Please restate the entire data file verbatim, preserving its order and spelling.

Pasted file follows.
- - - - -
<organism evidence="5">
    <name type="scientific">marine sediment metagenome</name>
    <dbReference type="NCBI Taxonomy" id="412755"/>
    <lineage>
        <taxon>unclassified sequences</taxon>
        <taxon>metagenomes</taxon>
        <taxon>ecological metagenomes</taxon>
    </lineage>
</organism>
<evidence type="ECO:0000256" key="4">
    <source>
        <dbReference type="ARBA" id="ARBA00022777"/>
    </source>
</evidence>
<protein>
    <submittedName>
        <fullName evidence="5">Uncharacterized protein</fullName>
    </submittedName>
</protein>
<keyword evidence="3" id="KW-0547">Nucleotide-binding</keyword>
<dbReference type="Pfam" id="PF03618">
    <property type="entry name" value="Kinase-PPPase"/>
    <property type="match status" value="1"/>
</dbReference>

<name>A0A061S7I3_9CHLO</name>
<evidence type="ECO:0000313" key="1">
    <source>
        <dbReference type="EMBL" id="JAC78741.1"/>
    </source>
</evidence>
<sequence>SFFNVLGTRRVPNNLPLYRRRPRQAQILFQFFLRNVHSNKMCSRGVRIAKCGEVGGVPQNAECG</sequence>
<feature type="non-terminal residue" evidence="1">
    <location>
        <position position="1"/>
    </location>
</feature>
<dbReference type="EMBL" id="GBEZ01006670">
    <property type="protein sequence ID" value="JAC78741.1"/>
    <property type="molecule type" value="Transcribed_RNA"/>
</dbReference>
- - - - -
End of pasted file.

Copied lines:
<organism evidence="5">
    <name type="scientific">marine sediment metagenome</name>
    <dbReference type="NCBI Taxonomy" id="412755"/>
    <lineage>
        <taxon>unclassified sequences</taxon>
        <taxon>metagenomes</taxon>
        <taxon>ecological metagenomes</taxon>
    </lineage>
</organism>
<evidence type="ECO:0000256" key="4">
    <source>
        <dbReference type="ARBA" id="ARBA00022777"/>
    </source>
</evidence>
<protein>
    <submittedName>
        <fullName evidence="5">Uncharacterized protein</fullName>
    </submittedName>
</protein>
<keyword evidence="3" id="KW-0547">Nucleotide-binding</keyword>
<dbReference type="Pfam" id="PF03618">
    <property type="entry name" value="Kinase-PPPase"/>
    <property type="match status" value="1"/>
</dbReference>

<name>A0A061S7I3_9CHLO</name>
<evidence type="ECO:0000313" key="1">
    <source>
        <dbReference type="EMBL" id="JAC78741.1"/>
    </source>
</evidence>
<sequence>SFFNVLGTRRVPNNLPLYRRRPRQAQILFQFFLRNVHSNKMCSRGVRIAKCGEVGGVPQNAECG</sequence>
<feature type="non-terminal residue" evidence="1">
    <location>
        <position position="1"/>
    </location>
</feature>
<dbReference type="EMBL" id="GBEZ01006670">
    <property type="protein sequence ID" value="JAC78741.1"/>
    <property type="molecule type" value="Transcribed_RNA"/>
</dbReference>